Smart Money (1931)

Smart Money (1931) is a Pre-Code Proto-Noir comedy caper starring Edward G. Robinson and James Cagney, playing larger than life the all-American obsession with gambling.

This overbearing national pastime which had flourished via the stock tickers of the 1920s, resulting in the almighty and catastrophic crash of that same decade, is here presented in every popular form available, including horse racing, quiet gambling with dice in the back room and it appears the front room of the quiet small town barber Nick Venizelos, played by Edward G. Robinson.

Nick is a swell fellow and a charmer, and considered a champion gambler by all who know him. The back room seems like a swell place too, where the wisecracking cracks all night long and Nick and the others laugh it up no end, often at the uncomfortable expense of their African American 'boy' 'Snake Eyes' — played by an uncredited John Larkin.

Into this cute scene of Pre-Code Americana —  the small local municipality seems to be called Irontown — pops none other than Boris Karloff at the head of the movie, a most interesting addition to the local colour, with a lugubrious and rather brutal air, causing suspicion in the otherwise normally merry heart of Edward G. Robinson's character Nick.

Edward G. Robinson in Smart Money (1931)

Boris Karloff — playing a character called Sport Williams — also rolls uncredited into the action, but is always interesting to see.

Boris Karloff in Smart Money (1931)
Billy House and Edward G. Robinson in Smart Money (1931)

All of this aside, and with Nick fast on the act and no tinhorn, bigger games are calling. Nick is in fact so lucky in the games that he plays, that the plot rolls into action with the guys and gamblers in the old back room suggesting that he  that one suggests he go to the big city to take on famous gambler named Hickory Short.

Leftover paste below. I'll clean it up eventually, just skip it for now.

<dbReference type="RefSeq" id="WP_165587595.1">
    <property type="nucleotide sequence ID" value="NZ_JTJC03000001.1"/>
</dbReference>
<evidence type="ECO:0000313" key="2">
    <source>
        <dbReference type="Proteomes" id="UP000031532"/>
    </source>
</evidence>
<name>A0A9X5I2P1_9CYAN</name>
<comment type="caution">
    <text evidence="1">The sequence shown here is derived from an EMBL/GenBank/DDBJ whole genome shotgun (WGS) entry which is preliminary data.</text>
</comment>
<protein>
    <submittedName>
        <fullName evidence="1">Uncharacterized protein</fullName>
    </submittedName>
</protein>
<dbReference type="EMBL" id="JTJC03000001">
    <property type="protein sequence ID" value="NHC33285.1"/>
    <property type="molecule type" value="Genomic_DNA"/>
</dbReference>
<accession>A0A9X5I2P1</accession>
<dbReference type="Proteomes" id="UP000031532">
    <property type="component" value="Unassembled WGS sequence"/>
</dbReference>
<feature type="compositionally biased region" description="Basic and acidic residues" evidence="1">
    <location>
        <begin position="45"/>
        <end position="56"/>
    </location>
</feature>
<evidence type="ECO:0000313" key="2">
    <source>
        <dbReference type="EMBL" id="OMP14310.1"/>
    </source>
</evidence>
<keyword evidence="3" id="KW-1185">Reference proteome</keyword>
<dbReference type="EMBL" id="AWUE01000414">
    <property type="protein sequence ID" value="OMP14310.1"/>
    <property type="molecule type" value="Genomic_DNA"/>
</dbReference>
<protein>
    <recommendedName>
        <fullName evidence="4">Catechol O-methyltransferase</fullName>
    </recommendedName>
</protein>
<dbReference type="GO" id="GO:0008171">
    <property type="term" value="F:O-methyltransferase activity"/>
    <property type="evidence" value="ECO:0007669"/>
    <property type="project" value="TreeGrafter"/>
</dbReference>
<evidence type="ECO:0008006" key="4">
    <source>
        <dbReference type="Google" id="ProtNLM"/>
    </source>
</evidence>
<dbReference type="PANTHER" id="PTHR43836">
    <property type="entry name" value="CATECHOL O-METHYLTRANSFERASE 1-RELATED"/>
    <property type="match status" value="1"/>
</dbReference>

Small town farewell in Pre-Code Smart Money (1931)

Not lacking in self-confidence, Nick puts up half of the $10,000 stake himself, while the others raise the rest. He leaves the shop under the supervision of his assistant, Jack, played by James Cagney, and he takes the train into the city — taking with him a small bird in a cage.

The bird is perhaps emblematic of Nick himself — a quite beautiful and charming creatures trapped in rather nasty circumstances.

Nick arrives in the metropolis — simply called 'The Big City' —  where he acclimatises and works the chat up on the girl selling cigars and candy in the hotel. His magic works of course, and the humour rolls as Nick attempts to find the local game featuring the big player in the big city — the aforementioned Hickory Short.

Noel Francis in Smart Money (1931)